Gardening with Bleeding Heart

Image Credit: Maja & Marko

You may have heard of the saying about a bleeding heart, but have you ever seen one? The flowers on these plants look like the shape of a Valentine’s heart with a teardrop of blood coming down off the center of it. These blooms space themselves evenly across the underside of their arching stalks. While they do tend to lose their blooms as the heat of the summer comes on, the foliage, if taken care of, will last on into late fall.

The bleeding heart plant is a woodland flower that raises some debate as to if it is strictly a partial shade or shade loving plant. The answer is, “Both.” While most gardeners are likely to plant these flowering jewels under low growing trees, semi-high trunk bushes and in front of ferns, others are taking the leap and showcasing them in their own partial shady spot in the garden.

Usually bleeding heart dies back after blooming, but if budded off before blooms have been on for too long, the foliage can be saved to last through summer. Easy to over water, bleeding hearts are quite precarious to take care of. A humus rich neutral soil will allow this plant much satisfaction wherever you plant it at.

Oddly enough, some gardeners grow this flowering plant mainly for its blue-green foliage since they know how to care for it all season long. With its love of cool weather, Bleeding Heart can be grown just about anywhere in the 48 United States. Check with your garden center to see if your most southern US home can accommodate these shade loving plants.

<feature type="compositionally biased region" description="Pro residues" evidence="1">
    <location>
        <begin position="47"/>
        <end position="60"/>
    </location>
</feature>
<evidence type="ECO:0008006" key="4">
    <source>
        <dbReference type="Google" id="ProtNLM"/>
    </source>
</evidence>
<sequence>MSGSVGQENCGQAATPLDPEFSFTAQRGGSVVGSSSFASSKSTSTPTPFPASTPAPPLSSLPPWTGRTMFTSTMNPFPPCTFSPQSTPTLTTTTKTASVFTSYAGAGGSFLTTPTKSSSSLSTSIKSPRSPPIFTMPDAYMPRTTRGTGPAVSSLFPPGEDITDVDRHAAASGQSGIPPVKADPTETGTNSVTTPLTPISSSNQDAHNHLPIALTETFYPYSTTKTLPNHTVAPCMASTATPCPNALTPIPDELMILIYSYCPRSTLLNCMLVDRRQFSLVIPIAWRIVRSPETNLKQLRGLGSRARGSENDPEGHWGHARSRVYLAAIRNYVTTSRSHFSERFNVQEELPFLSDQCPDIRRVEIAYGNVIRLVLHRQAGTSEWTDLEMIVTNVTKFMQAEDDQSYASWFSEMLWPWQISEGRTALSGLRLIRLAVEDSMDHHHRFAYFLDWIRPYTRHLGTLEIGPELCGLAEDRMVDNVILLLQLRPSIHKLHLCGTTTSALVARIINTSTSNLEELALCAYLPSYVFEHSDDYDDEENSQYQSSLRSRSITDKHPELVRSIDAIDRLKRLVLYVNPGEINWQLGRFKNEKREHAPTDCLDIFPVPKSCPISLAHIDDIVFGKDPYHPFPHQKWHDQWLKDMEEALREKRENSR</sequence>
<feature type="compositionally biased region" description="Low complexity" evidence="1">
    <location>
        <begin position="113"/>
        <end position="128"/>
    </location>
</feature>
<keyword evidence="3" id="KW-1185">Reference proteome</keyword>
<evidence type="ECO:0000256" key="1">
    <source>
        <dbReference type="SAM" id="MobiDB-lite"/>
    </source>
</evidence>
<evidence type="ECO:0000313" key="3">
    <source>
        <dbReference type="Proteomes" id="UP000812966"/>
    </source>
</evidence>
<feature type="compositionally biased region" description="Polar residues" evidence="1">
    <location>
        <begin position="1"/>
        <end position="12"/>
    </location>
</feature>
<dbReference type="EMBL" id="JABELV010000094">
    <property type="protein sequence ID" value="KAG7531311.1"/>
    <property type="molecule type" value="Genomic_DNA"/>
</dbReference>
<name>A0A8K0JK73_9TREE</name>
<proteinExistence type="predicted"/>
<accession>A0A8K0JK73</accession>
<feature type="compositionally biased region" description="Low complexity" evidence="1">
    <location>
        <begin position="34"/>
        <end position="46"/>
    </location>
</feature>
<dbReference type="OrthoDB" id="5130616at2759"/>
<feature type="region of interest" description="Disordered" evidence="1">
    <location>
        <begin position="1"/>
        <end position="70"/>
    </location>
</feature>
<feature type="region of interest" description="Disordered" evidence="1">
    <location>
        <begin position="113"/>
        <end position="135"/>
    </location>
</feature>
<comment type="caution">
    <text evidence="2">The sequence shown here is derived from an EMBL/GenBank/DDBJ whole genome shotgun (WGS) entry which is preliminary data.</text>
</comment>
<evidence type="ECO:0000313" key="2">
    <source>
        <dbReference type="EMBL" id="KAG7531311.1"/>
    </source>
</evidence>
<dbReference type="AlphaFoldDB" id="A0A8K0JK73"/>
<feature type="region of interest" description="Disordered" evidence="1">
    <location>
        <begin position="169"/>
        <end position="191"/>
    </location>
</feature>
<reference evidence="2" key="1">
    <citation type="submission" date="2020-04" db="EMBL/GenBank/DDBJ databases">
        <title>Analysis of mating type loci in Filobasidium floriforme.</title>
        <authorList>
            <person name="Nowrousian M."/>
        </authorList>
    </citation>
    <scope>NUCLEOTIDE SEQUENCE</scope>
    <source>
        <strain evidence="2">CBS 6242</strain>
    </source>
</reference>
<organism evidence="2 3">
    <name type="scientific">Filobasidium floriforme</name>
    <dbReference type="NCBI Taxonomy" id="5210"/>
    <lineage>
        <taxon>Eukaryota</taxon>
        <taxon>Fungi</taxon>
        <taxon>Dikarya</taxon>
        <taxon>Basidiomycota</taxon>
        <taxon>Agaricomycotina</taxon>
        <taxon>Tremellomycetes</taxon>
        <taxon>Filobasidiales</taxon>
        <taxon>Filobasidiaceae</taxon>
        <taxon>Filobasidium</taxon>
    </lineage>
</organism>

Propagation of this rhizome should be done in late fall to early winter and immediately replanted, unless you are storing them for the winter. Plant back into the ground in early spring. These plants can grow up to four feet tall. Therefore, make sure you have enough room for your bleeding heart. Planting of seeds should be done in the fall.

This is another poisonous plant. Any pets you may have should be kept away from them. Children should be made aware of this too, as they should not attempt to ingest it. It is an indoor and outdoor plant so be aware of its potential for harm no matter the environment.

This is a great plant to border your fence-less yard with to keep out deer and rabbits. Planting this with Lily of the Valley will make for not only a more secure border, but a pleasing sight, too.

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